The Dalmatian Club of America
There can be no review of the beginning days of the
Dalmatian Club of America without much recognition of one of the early
pillars of the DCA, Mrs. Flora MacDonald Bonney. Her influence was felt
in the Dalmatian world in many areas. Since the vast majority of DCA members
today know only her name, it might be interesting to share a few stories
An unpretentious person, Mrs. Bonney usually sat in
the benching area with the other exhibitors, or enjoyed sharing a tailgate
picnic. The photo below was taken in 1962 at the Somerset Hills KC show
in New Jersey. Mrs. Bonney, in the center of the group, is seen visiting
with Evelyn Nelson White, Dagny Nelson Darling, Amy and Elli Lipschutz,
Mrs. Bonney was ever thoughtful and generous. If it
came to her attention that a DCA member were ill or hospitalized, a bouquet
of flowers was often delivered in her name.
In Mrs. Bonney's time, the DCA offered at every show,
an award for BOB, WD and WB. This consisted of a $2.50 cash award. One
could accumulate cash awards which could be deducted from the annual dues.
Many times these awards were paid out of Mrs. Bonney's pocket when DCA
treasury funds were low.
By the early 1960's, Mrs. Bonney's judging was quite
limited due to mobility problems. When she did judge, there was usually
an impressive entry for her. The following picture, form the Best of Breed
class at the Windham County KC show in Connecticut in 1963, was typical.
Many modern pedigrees boast lineage of these dogs.
Mrs. Bonney is seen judging a class of "specials",
from left to right as follows:
Ch. Rickways's Topper
Ch. Dottidale Jo Jo
Ch. Banco Regis In The Valley
Ch. Skipper of Rabbit Run
Ch. Williamsview Calculator
Mrs. Bonney was most influential in her day, often
quite forceful in her way of getting things done. Her personal accomplishments
in the breed were definitely a part of the base from which breeding programs
took off. Above all, she was a most gracious lady, and the Dal breed today
owes a great debt to her, as one of its pioneers.
Her kennel was started at her home in Flushing, New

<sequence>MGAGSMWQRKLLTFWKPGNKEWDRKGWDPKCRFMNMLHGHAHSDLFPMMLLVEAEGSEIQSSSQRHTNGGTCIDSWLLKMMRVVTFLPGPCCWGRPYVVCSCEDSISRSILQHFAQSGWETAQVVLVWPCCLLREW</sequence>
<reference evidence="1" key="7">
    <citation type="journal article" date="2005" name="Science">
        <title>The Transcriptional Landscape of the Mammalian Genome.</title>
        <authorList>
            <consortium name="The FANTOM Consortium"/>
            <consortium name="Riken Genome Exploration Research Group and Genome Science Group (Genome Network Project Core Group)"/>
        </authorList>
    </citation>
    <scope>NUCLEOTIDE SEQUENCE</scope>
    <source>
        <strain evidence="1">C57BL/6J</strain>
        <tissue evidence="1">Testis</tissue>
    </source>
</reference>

York. It was in 1912 that Mrs. Bonney acquired her first Dalmatian, Windholme's
Kip. A creditable, though not great show dog, it was his success at Nassau
County KC at Belmont Park in 1912, that started the Tally-Ho kennel.
Pictured below was the Tally-Ho kennel,
originally the stable and carriage house of the
All the dogs were mainly pets, but the dogs stayed
in the kennel
building at night. Below is a picture of Mrs. Bonney
with her pets.
Amoung Mrs. Bonney's great dogs were the following:
Ch. Talley-Ho Last of Sunstar (dog) & Ch. Talley-Ho
Star of Sonia (bitch)
Eng. Ch. Midstone Ebony (bitch, Eng. import) &
Ch. Eng. Ch. Atta Boy of Stubbington (dog, Eng. import)
The care of her "pets" was a serious matter to Mrs.
Bonney, who employed a resident kennel manager and assistant. Aside from
the main kennel building, were special "colony houses" for bitches with
puppies, as well as several huge enclosed paddock areas. Proper nutrition
was of prime concern to Mrs. Bonney and she maintained a small herd of
Guernsey cows whose milk was incorporated in the dogs' diet.
Mrs. Bonney's involvement with her dogs was not limited
to the Dalmatians themselves, but extended into the area of fine arts.
Her collection of Paintings was extensive and well known.
Oil on canvas of unidentifed bitch belonging to
Mrs. Bonney. Artist: Dorthy Lola Kekler From the personal
collection of Dr. N. Sidney Remmele
Mrs. Bonney found a great deal of pleasure in running
her Tally-Ho Kennels and in breeding Dalmatians along with some famous
Chow Chows. As late as the 1960's Mrs. Bonney was still actively importing
dogs from England. However, she often stated that she did not want to breed
solely for the purpose of turning out successful show specimens and that
there were other things to consider as well. She felt that a hobby is something
which fulfills its purpose only as long as it is entertaining. When one
becomes too competitive or too serious or tries to be too professional
to the point that all the fun is gone, she believed, a hobby is no longer
The preceeding was adapted for the public on the
World Wide Web from an article written by Amy S. Lipshutz, DCA Historian,
that appeared in the Spring 1990 issue of the Spotter, the official publication
of the Dalmatian Club of America. It should be noted that in Mrs. Bonney's
day, Dalmatians were still somewhat of a rare breed.
Note: Special thanks to DCA member, Glenda C. Hall, who provided
material from the American Kennel Gazzette, Vol. 50, No. 9, Sept. 1, 1933,
from which text and pictures have been excerpted.
Thanks also to Dr. N. Sidney Remmele for sharing his Kekler painting